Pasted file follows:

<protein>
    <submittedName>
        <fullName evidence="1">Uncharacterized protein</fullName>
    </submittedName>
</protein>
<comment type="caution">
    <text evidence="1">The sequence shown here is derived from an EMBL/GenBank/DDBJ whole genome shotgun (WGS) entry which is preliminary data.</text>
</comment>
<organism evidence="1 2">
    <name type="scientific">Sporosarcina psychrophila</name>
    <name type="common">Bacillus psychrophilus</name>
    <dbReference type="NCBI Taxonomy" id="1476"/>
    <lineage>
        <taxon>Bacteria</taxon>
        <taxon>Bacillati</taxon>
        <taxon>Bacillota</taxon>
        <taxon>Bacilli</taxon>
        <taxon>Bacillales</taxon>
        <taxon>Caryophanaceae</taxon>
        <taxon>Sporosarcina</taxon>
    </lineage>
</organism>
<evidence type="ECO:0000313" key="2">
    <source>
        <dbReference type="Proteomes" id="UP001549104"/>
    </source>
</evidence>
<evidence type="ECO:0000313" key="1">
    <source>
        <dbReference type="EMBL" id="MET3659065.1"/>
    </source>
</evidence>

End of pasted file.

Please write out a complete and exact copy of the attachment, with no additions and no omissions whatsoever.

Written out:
<protein>
    <submittedName>
        <fullName evidence="1">Uncharacterized protein</fullName>
    </submittedName>
</protein>
<comment type="caution">
    <text evidence="1">The sequence shown here is derived from an EMBL/GenBank/DDBJ whole genome shotgun (WGS) entry which is preliminary data.</text>
</comment>
<organism evidence="1 2">
    <name type="scientific">Sporosarcina psychrophila</name>
    <name type="common">Bacillus psychrophilus</name>
    <dbReference type="NCBI Taxonomy" id="1476"/>
    <lineage>
        <taxon>Bacteria</taxon>
        <taxon>Bacillati</taxon>
        <taxon>Bacillota</taxon>
        <taxon>Bacilli</taxon>
        <taxon>Bacillales</taxon>
        <taxon>Caryophanaceae</taxon>
        <taxon>Sporosarcina</taxon>
    </lineage>
</organism>
<evidence type="ECO:0000313" key="2">
    <source>
        <dbReference type="Proteomes" id="UP001549104"/>
    </source>
</evidence>
<evidence type="ECO:0000313" key="1">
    <source>
        <dbReference type="EMBL" id="MET3659065.1"/>
    </source>
</evidence>